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supageek

Member Since 10 Feb 2012
Offline Last Active Feb 25 2014 11:44 AM

Posts I've Made

In Topic: Trying to flesh out a Roguelike

21 October 2012 - 06:57 AM

From what I've gathered and learned, you probably need to flech out the doc a bit more before you start coding.
Things like games flow, asset categories, feature list, etc.

You may want to do a search for Design Doc templates/guidelines to get an idea.

In Topic: Beyond gameplay, reasons to stay in the game? (RPG)

30 September 2012 - 06:12 AM

For skills, look at GTA:San Andreas or sports games. Skills have a forced balance to them, you cannot be a master of everything. There was and MMO that i read about sometime earlier this year that adopted a "Use it or Lose it" approach to skill leveling. This will prevent any player from becoming maxed out. Eliminate class and let players unknowling determine for themselves where their strenghts will be based on how they play. The more the use a skill, the stronger it gets and the opposite.

With that in place, players will have to change their play styles to combat differing challenges. You may also think of having the game scale or morph it's challenged based on the player, enemies will become stronger defending against the player common tactics and will attack in ways that exploit the player's weaknesses.

If you wish to keep a player playing after the final quest, using multiplayer is usually your best option but you could also have challenged produced by the game in reaction to the player. A few indie games i've seen continue forever becoming harder based on the player. "Bosses Forever."

In Topic: The Evolution of Social Bonds in MMOs

30 September 2012 - 06:01 AM

I think all MMO's should be taking a lesson from E.V.E., the game was built to allow players to be in control, not leaning on the idea of quests and raids and loot, but on a player dictated game world. This keeps the game from becoming boring as things are always changing and keeps players interacting with each other, there's no way around it.

Design an MMO with that philosphy in mind, a world that is blank and is to be builtamd controlled by the players. Minecraft does this to a degree but without dedicated servers, it lacks the "Massive" part of MMO, and is instead confined to many singular experiences or small groups.

In Topic: How items should work in MMOs?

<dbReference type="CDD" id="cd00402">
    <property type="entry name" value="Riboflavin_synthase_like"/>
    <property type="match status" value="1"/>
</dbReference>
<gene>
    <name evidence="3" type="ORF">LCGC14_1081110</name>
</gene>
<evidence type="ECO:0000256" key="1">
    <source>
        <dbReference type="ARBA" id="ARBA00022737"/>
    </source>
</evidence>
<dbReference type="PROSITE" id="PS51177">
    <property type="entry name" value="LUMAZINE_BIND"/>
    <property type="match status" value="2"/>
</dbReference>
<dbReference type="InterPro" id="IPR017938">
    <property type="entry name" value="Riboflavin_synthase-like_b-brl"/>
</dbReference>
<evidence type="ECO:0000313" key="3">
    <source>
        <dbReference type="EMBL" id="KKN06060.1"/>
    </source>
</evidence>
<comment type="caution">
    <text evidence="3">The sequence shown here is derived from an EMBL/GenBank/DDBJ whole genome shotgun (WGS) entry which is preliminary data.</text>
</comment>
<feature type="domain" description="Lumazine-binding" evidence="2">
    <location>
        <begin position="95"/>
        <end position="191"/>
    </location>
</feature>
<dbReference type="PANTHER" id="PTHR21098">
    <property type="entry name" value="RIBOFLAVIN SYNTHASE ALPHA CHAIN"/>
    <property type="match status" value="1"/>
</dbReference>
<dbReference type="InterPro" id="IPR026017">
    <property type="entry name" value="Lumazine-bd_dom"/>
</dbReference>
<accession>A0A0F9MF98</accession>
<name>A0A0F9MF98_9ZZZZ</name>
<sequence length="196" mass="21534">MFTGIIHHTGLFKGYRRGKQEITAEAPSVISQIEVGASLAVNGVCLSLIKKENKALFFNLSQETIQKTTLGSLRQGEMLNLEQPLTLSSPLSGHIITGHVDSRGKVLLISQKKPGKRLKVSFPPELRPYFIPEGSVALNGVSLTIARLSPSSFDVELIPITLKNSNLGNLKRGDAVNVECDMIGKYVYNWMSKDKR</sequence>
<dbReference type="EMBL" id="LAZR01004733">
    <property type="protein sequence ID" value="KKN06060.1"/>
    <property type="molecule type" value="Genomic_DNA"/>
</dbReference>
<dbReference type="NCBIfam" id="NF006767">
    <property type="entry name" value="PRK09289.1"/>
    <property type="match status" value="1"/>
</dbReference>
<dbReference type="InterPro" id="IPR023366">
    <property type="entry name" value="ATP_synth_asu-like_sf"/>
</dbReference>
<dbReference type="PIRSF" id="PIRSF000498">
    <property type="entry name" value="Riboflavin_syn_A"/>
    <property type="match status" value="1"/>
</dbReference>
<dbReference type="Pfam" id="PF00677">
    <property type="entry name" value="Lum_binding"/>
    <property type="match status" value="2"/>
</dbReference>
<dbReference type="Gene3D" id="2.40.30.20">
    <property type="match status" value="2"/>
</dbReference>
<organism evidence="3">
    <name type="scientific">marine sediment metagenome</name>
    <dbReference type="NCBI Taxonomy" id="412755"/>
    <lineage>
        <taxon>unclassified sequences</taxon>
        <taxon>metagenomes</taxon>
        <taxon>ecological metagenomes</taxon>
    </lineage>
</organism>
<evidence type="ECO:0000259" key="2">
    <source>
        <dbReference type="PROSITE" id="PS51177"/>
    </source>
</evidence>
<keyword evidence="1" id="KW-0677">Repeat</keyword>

30 September 2012 - 05:52 AM

Getov, thank you very much for your valuable comments! Those are helping me to define the mechanics of items in my design, now I have a better idea of what to do.

And I have another idea flying around my head. I'm thinking when the player is about to sign out he will have the option to setup an automatic shop. That is when the player is out, his character will be shown camping in the last position he was, like a protected NPC, and his character will work there as a merchant. The gamer can choose which objects he wants to sell to other players that interact with his character. Do you think this might be a good idea?



Maybe you shoud limit the items the player can sell based on their progress (level/location). Lesser healing items and weapon repair at lower levels and greater items at higher levels or something of that nature.
That is a very interesting idea. May you could allow player that stop there to leave something with the player that they will find when they login again, like a note or gift.

You may also think of allowing bartering, trading items based on a price/value metric set by the player or a request list. "i have these items I don't need and I'm need this amount of X items."

In Topic: Tutorials - How to Learn a Game's Mechanics

30 September 2012 - 05:46 AM

Put a library in the game full of books where the player cna visit and read all they want about the mechanics and controls of the game. All of thwe writing should be in service of the fiction of the game.

Or, just try to design your controls and mechanics to be like a puzzle, where part of the fun is figuring out the controls.

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